LOUISVILLE, Ky. (WDRB) -- Churchill Downs and Keeneland have formed a partnership and hope to build two new racetracks in Kentucky.
The two proposed locations are Corbin, Kentucky, in Knox County, and Oak Grove, in Christian County. Both facilities would feature live racing as well as historical racing machines for casino-style gambling.
"This is the moment," said John Asher, the Churchill Downs V.P. of Racing Communication. "This is the opportunity we believe it will work."
Churchill Downs Incorporated CEO Bill Carstanjen says the horse racing industry in Kentucky creates thousands of jobs and attracts visitors from around the world.
Bill Thomason, President and CEO of Keeneland, says the proposed new facilities will help strengthen the sport and create new opportunities.
Officials in Corbin and Oak Grove say they would welcome the new racetracks. Kentucky Thoroughbred Association Executive Director Chauncey Morris says both tracks have the support of the Association.
"The proposed facilities will benefit our industry and the Commonwealth as a whole through new jobs, greater revenues and more tourism," Morris said.
Before opening, both facilities will need to obtain a racing license from the Kentucky Horse Racing Commission. Churchill Downs and Keeneland filed their applications on Friday. A few infrastructure improvements will also be needed.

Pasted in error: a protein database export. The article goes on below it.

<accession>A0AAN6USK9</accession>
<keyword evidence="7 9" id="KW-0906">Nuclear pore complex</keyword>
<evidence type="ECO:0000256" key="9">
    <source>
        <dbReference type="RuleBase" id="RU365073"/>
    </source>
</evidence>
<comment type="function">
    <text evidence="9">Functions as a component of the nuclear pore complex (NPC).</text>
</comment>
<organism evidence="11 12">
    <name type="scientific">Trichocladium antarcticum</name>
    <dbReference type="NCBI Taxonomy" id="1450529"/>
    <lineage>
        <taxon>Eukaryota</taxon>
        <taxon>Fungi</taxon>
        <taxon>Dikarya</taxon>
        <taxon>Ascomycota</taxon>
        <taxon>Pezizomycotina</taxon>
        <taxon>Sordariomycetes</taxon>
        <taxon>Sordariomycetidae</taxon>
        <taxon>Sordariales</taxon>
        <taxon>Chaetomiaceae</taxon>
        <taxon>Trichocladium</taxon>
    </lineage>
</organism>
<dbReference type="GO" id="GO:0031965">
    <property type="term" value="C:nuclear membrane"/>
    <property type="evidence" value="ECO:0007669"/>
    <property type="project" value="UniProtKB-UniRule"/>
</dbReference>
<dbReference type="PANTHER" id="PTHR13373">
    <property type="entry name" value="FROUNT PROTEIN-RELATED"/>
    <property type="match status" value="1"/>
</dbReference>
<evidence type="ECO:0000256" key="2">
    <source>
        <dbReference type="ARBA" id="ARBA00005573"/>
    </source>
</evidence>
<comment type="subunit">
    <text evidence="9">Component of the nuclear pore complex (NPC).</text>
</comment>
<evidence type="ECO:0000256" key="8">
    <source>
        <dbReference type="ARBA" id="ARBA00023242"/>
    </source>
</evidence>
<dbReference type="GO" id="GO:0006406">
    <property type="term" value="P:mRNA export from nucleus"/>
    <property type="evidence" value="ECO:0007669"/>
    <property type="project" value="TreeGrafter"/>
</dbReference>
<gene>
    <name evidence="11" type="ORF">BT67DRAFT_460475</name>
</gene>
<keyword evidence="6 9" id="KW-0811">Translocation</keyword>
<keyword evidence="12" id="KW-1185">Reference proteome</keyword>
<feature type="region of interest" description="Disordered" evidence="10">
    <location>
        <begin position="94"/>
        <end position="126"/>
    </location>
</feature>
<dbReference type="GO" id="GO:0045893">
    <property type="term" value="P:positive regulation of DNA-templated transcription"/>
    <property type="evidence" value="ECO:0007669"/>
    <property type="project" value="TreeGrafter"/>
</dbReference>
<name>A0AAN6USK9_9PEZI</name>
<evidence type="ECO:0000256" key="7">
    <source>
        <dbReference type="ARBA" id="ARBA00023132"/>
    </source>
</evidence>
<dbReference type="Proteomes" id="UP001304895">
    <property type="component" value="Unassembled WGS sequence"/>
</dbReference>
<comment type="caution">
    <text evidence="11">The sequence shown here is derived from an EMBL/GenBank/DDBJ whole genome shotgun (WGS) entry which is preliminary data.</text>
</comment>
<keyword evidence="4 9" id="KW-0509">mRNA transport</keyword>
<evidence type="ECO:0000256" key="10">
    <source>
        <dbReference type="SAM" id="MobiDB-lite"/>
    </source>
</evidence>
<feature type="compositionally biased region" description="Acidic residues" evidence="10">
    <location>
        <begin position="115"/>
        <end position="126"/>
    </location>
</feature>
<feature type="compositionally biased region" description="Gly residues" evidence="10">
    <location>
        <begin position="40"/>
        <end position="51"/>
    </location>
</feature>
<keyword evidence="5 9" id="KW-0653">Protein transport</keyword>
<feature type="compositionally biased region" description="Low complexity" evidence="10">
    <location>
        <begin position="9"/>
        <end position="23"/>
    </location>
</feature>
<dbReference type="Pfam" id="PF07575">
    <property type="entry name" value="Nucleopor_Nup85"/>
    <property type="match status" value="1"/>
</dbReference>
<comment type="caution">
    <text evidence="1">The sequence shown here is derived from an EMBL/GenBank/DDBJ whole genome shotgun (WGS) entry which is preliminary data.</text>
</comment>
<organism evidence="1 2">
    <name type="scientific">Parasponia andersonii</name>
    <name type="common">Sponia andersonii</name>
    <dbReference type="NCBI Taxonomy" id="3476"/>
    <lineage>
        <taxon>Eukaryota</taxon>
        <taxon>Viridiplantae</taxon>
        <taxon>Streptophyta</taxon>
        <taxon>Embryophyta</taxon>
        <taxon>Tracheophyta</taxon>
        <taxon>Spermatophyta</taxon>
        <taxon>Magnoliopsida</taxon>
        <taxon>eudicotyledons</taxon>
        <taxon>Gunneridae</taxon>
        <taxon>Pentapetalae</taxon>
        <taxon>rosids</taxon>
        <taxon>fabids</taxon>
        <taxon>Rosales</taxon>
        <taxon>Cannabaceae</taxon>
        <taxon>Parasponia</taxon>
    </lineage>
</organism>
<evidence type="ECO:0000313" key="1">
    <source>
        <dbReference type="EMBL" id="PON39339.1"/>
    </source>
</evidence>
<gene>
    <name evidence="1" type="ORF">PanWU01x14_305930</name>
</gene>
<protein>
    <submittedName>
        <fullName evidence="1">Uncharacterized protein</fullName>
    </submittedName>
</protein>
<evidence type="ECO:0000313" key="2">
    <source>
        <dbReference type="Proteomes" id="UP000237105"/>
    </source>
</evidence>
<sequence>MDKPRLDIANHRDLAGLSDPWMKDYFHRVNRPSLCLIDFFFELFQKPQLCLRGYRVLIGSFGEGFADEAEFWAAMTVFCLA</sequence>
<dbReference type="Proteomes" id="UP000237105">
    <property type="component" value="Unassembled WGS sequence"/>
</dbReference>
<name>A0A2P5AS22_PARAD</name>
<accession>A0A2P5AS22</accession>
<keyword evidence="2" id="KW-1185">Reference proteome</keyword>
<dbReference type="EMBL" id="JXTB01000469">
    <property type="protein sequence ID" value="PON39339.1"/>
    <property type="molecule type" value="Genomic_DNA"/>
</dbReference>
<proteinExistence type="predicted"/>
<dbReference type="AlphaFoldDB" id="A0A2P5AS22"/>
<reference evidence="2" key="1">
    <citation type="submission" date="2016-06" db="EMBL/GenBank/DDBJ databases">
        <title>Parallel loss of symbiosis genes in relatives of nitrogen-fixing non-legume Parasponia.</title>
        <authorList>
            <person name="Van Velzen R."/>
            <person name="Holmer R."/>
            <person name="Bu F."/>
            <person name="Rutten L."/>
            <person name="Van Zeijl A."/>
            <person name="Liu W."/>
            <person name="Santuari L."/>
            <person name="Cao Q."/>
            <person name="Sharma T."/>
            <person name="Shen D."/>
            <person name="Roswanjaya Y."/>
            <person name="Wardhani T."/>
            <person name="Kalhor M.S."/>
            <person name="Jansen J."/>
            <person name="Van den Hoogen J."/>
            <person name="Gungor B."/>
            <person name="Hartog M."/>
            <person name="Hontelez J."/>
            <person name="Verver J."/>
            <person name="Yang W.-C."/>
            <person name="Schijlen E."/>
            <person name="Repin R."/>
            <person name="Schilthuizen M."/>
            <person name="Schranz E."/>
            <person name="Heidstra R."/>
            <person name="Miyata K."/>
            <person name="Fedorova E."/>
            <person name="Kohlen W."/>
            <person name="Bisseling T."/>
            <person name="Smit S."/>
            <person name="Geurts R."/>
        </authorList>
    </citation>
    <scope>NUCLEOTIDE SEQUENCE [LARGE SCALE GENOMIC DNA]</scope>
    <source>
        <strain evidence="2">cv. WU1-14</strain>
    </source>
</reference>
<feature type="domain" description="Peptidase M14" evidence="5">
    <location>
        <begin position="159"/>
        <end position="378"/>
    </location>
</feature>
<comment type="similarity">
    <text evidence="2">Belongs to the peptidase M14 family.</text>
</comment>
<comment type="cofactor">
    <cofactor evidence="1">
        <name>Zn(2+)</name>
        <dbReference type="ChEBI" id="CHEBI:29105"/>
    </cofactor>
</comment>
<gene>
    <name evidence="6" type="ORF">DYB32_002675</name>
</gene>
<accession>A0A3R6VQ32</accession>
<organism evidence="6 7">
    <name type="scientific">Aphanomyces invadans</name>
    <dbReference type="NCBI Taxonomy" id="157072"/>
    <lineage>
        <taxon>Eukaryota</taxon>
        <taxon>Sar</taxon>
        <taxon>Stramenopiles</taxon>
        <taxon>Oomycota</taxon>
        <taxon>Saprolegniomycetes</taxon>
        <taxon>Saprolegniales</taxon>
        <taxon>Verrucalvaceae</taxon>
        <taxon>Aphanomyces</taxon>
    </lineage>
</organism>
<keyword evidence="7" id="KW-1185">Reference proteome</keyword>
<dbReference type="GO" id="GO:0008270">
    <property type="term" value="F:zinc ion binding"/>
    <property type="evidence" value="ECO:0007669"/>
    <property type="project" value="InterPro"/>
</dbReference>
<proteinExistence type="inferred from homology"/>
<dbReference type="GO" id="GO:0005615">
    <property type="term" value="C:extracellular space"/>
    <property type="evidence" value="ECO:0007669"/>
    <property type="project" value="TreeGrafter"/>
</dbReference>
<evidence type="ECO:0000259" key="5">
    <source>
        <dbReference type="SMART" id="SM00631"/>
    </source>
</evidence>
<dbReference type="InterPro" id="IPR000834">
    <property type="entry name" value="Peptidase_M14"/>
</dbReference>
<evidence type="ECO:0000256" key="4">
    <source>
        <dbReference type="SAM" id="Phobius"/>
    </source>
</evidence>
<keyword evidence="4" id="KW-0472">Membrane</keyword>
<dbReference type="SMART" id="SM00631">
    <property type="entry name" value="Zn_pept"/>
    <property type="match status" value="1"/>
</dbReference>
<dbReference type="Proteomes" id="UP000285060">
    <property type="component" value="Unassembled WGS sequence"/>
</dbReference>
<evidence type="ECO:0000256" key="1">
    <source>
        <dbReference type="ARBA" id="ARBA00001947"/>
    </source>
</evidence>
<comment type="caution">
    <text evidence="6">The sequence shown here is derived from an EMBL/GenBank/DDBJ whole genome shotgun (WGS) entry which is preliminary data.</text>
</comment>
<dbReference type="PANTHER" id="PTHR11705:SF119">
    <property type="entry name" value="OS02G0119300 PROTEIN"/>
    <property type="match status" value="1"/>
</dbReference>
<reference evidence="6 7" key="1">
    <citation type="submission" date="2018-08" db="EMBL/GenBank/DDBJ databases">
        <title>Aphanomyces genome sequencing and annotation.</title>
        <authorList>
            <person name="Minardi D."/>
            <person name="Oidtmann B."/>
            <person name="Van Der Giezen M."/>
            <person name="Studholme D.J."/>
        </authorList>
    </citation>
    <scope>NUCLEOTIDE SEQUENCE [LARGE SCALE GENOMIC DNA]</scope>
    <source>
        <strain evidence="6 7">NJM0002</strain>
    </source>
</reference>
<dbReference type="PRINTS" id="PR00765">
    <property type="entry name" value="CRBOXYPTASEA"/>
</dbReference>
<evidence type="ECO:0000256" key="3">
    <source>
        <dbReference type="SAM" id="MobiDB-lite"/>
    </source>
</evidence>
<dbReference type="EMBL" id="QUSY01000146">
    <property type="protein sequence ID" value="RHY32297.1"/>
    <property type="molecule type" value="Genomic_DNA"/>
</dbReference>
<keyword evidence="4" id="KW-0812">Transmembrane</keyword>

At the opening Fall Meet in Louisville on Friday, word of the partnership raced through the grandstands -- almost as fast as the horses around the track.
"The Corbin track will have quarter horse racing, while the track near Hopkinsville will have harness racing -- limited boutique meets -- but there will be activity in the historical racing facilities year-round," Asher said.
Historical -- or "instant" racing -- allows gamblers like Bobby Roberts to bet on old matchups.
"They got the place out there on Polar Level Road," Roberts said.
But it looks just like a slot machine, in facilities that look just like casinos -- the subject of much contention and ongoing lawsuits. Critics like Richard Nelson, the executive director of the Commonwealth Policy Center, oppose any form of expanded gambling. Casinos are currently banned in the commonwealth of Kentucky.
"You know, this may seem like a good idea to casino interests, but the best version of Kentucky doesn't put its families at risk," Nelson said in a video posted to YouTube.
Asher says the track is not concerned.
"It's really not an issue we're focusing on right now," Asher said. "Historical racing is available. It's a parimutuel wager. It is legal in the state of Kentucky."
With fields and purses getting smaller and smaller, race fans are wondering whether this will help or hurt the horse industry in Kentucky.
"It will be interesting to look into it," said Roberts. "I think we got enough tracks...I think until they legalize gambling, they will still not have the income and purses of these tracks that have wagering or casino gambling."
So the two historic tracks are now trotting through regulations, needing approval from the Kentucky Horse Racing Commission, and hoping to end up in the winner's circle.
Asher says that approval from the Kentucky Horse Racing Commission would, "benefit all of thoroughbred racing, the breeding industry, and the state treasury, for that matter."
There stake are high on all sides. Experts say Horse racing is a $4 billion dollar industry in Kentucky.
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